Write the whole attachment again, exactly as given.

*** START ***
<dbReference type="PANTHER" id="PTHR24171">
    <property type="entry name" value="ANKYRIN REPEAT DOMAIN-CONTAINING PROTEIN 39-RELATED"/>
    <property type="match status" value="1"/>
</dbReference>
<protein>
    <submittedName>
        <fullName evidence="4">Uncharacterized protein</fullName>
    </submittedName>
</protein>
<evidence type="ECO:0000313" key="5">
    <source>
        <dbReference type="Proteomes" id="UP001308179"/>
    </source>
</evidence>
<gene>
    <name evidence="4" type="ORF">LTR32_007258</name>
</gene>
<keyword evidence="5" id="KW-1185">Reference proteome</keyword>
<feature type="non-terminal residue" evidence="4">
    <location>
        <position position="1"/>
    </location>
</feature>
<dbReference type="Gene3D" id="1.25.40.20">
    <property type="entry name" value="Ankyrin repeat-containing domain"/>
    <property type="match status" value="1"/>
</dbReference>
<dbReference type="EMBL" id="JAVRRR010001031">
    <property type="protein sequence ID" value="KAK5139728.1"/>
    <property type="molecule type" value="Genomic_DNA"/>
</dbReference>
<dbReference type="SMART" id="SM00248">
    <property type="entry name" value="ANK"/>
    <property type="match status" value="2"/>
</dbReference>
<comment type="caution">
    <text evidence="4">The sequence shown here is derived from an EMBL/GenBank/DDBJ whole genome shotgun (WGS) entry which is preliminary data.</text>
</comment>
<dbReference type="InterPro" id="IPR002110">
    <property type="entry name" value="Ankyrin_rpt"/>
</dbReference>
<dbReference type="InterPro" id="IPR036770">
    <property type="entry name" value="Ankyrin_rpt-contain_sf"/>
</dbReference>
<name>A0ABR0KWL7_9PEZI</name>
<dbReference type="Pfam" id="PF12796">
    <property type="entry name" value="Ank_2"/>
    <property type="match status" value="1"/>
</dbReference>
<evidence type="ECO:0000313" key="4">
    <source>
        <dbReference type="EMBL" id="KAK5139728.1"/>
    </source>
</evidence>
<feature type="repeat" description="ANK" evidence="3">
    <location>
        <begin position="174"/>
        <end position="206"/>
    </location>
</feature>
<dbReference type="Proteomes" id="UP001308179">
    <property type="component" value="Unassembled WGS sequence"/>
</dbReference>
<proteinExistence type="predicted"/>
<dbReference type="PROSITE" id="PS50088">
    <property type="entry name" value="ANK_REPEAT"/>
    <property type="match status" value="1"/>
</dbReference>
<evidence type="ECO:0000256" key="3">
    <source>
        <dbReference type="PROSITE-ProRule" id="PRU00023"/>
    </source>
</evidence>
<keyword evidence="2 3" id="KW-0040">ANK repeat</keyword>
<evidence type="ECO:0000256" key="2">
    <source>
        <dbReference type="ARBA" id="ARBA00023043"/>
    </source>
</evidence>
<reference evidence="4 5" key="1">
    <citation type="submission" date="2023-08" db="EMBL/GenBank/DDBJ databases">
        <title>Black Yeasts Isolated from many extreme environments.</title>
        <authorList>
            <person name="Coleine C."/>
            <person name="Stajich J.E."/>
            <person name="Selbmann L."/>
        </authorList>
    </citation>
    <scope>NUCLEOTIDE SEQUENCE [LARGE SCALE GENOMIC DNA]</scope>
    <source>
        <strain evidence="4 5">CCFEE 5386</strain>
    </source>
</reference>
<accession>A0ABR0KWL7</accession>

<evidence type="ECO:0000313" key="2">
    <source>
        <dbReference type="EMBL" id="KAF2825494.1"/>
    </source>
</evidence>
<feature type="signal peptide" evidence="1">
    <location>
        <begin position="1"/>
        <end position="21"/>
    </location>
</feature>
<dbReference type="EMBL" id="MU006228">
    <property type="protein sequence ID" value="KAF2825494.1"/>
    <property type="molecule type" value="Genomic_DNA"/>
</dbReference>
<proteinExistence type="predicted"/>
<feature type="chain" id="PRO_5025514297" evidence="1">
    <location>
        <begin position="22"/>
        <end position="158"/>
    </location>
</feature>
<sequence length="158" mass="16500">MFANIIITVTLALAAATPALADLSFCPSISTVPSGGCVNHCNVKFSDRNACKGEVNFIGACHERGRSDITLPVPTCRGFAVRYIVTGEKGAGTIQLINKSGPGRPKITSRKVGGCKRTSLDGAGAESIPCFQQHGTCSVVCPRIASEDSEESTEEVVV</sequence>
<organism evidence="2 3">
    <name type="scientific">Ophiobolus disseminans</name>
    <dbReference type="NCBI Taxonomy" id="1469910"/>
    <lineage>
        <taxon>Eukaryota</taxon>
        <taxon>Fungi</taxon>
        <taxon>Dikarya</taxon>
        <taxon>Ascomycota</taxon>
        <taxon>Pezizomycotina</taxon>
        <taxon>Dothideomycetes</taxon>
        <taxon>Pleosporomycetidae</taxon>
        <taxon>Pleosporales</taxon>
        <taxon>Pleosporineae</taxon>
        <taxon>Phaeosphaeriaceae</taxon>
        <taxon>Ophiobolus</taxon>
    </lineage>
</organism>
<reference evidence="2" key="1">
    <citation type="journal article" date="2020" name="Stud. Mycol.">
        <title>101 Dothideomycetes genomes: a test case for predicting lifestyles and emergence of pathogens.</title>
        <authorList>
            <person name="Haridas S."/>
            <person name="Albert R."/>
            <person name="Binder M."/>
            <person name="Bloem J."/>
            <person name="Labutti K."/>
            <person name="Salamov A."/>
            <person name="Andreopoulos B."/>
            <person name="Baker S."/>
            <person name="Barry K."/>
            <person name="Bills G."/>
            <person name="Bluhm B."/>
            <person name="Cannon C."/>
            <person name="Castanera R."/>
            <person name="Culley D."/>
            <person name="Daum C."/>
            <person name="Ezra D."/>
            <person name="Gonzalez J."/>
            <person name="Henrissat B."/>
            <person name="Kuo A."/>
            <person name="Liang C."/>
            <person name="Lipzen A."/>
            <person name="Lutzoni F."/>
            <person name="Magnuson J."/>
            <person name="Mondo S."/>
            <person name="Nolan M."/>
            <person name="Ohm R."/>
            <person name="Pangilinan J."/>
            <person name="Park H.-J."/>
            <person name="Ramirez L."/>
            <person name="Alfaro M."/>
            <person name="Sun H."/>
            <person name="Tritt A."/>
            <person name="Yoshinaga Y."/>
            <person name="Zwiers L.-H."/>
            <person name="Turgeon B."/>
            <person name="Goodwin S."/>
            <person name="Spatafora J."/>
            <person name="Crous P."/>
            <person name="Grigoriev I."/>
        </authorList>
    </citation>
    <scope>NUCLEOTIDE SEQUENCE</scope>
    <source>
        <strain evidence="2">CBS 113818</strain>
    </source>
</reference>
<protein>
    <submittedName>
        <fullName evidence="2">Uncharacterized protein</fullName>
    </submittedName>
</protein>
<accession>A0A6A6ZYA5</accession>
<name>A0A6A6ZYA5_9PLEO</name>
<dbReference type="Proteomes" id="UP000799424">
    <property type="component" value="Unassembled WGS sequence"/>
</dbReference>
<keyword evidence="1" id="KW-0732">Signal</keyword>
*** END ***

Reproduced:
<dbReference type="PANTHER" id="PTHR24171">
    <property type="entry name" value="ANKYRIN REPEAT DOMAIN-CONTAINING PROTEIN 39-RELATED"/>
    <property type="match status" value="1"/>
</dbReference>
<protein>
    <submittedName>
        <fullName evidence="4">Uncharacterized protein</fullName>
    </submittedName>
</protein>
<evidence type="ECO:0000313" key="5">
    <source>
        <dbReference type="Proteomes" id="UP001308179"/>
    </source>
</evidence>
<gene>
    <name evidence="4" type="ORF">LTR32_007258</name>
</gene>
<keyword evidence="5" id="KW-1185">Reference proteome</keyword>
<feature type="non-terminal residue" evidence="4">
    <location>
        <position position="1"/>
    </location>
</feature>
<dbReference type="Gene3D" id="1.25.40.20">
    <property type="entry name" value="Ankyrin repeat-containing domain"/>
    <property type="match status" value="1"/>
</dbReference>
<dbReference type="EMBL" id="JAVRRR010001031">
    <property type="protein sequence ID" value="KAK5139728.1"/>
    <property type="molecule type" value="Genomic_DNA"/>
</dbReference>
<dbReference type="SMART" id="SM00248">
    <property type="entry name" value="ANK"/>
    <property type="match status" value="2"/>
</dbReference>
<comment type="caution">
    <text evidence="4">The sequence shown here is derived from an EMBL/GenBank/DDBJ whole genome shotgun (WGS) entry which is preliminary data.</text>
</comment>
<dbReference type="InterPro" id="IPR002110">
    <property type="entry name" value="Ankyrin_rpt"/>
</dbReference>
<dbReference type="InterPro" id="IPR036770">
    <property type="entry name" value="Ankyrin_rpt-contain_sf"/>
</dbReference>
<name>A0ABR0KWL7_9PEZI</name>
<dbReference type="Pfam" id="PF12796">
    <property type="entry name" value="Ank_2"/>
    <property type="match status" value="1"/>
</dbReference>
<evidence type="ECO:0000313" key="4">
    <source>
        <dbReference type="EMBL" id="KAK5139728.1"/>
    </source>
</evidence>
<feature type="repeat" description="ANK" evidence="3">
    <location>
        <begin position="174"/>
        <end position="206"/>
    </location>
</feature>
<dbReference type="Proteomes" id="UP001308179">
    <property type="component" value="Unassembled WGS sequence"/>
</dbReference>
<proteinExistence type="predicted"/>
<dbReference type="PROSITE" id="PS50088">
    <property type="entry name" value="ANK_REPEAT"/>
    <property type="match status" value="1"/>
</dbReference>
<evidence type="ECO:0000256" key="3">
    <source>
        <dbReference type="PROSITE-ProRule" id="PRU00023"/>
    </source>
</evidence>
<keyword evidence="2 3" id="KW-0040">ANK repeat</keyword>
<evidence type="ECO:0000256" key="2">
    <source>
        <dbReference type="ARBA" id="ARBA00023043"/>
    </source>
</evidence>
<reference evidence="4 5" key="1">
    <citation type="submission" date="2023-08" db="EMBL/GenBank/DDBJ databases">
        <title>Black Yeasts Isolated from many extreme environments.</title>
        <authorList>
            <person name="Coleine C."/>
            <person name="Stajich J.E."/>
            <person name="Selbmann L."/>
        </authorList>
    </citation>
    <scope>NUCLEOTIDE SEQUENCE [LARGE SCALE GENOMIC DNA]</scope>
    <source>
        <strain evidence="4 5">CCFEE 5386</strain>
    </source>
</reference>
<accession>A0ABR0KWL7</accession>

<evidence type="ECO:0000313" key="2">
    <source>
        <dbReference type="EMBL" id="KAF2825494.1"/>
    </source>
</evidence>
<feature type="signal peptide" evidence="1">
    <location>
        <begin position="1"/>
        <end position="21"/>
    </location>
</feature>
<dbReference type="EMBL" id="MU006228">
    <property type="protein sequence ID" value="KAF2825494.1"/>
    <property type="molecule type" value="Genomic_DNA"/>
</dbReference>
<proteinExistence type="predicted"/>
<feature type="chain" id="PRO_5025514297" evidence="1">
    <location>
        <begin position="22"/>
        <end position="158"/>
    </location>
</feature>
<sequence length="158" mass="16500">MFANIIITVTLALAAATPALADLSFCPSISTVPSGGCVNHCNVKFSDRNACKGEVNFIGACHERGRSDITLPVPTCRGFAVRYIVTGEKGAGTIQLINKSGPGRPKITSRKVGGCKRTSLDGAGAESIPCFQQHGTCSVVCPRIASEDSEESTEEVVV</sequence>
<organism evidence="2 3">
    <name type="scientific">Ophiobolus disseminans</name>
    <dbReference type="NCBI Taxonomy" id="1469910"/>
    <lineage>
        <taxon>Eukaryota</taxon>
        <taxon>Fungi</taxon>
        <taxon>Dikarya</taxon>
        <taxon>Ascomycota</taxon>
        <taxon>Pezizomycotina</taxon>
        <taxon>Dothideomycetes</taxon>
        <taxon>Pleosporomycetidae</taxon>
        <taxon>Pleosporales</taxon>
        <taxon>Pleosporineae</taxon>
        <taxon>Phaeosphaeriaceae</taxon>
        <taxon>Ophiobolus</taxon>
    </lineage>
</organism>
<reference evidence="2" key="1">
    <citation type="journal article" date="2020" name="Stud. Mycol.">
        <title>101 Dothideomycetes genomes: a test case for predicting lifestyles and emergence of pathogens.</title>
        <authorList>
            <person name="Haridas S."/>
            <person name="Albert R."/>
            <person name="Binder M."/>
            <person name="Bloem J."/>
            <person name="Labutti K."/>
            <person name="Salamov A."/>
            <person name="Andreopoulos B."/>
            <person name="Baker S."/>
            <person name="Barry K."/>
            <person name="Bills G."/>
            <person name="Bluhm B."/>
            <person name="Cannon C."/>
            <person name="Castanera R."/>
            <person name="Culley D."/>
            <person name="Daum C."/>
            <person name="Ezra D."/>
            <person name="Gonzalez J."/>
            <person name="Henrissat B."/>
            <person name="Kuo A."/>
            <person name="Liang C."/>
            <person name="Lipzen A."/>
            <person name="Lutzoni F."/>
            <person name="Magnuson J."/>
            <person name="Mondo S."/>
            <person name="Nolan M."/>
            <person name="Ohm R."/>
            <person name="Pangilinan J."/>
            <person name="Park H.-J."/>
            <person name="Ramirez L."/>
            <person name="Alfaro M."/>
            <person name="Sun H."/>
            <person name="Tritt A."/>
            <person name="Yoshinaga Y."/>
            <person name="Zwiers L.-H."/>
            <person name="Turgeon B."/>
            <person name="Goodwin S."/>
            <person name="Spatafora J."/>
            <person name="Crous P."/>
            <person name="Grigoriev I."/>
        </authorList>
    </citation>
    <scope>NUCLEOTIDE SEQUENCE</scope>
    <source>
        <strain evidence="2">CBS 113818</strain>
    </source>
</reference>
<protein>
    <submittedName>
        <fullName evidence="2">Uncharacterized protein</fullName>
    </submittedName>
</protein>
<accession>A0A6A6ZYA5</accession>
<name>A0A6A6ZYA5_9PLEO</name>
<dbReference type="Proteomes" id="UP000799424">
    <property type="component" value="Unassembled WGS sequence"/>
</dbReference>
<keyword evidence="1" id="KW-0732">Signal</keyword>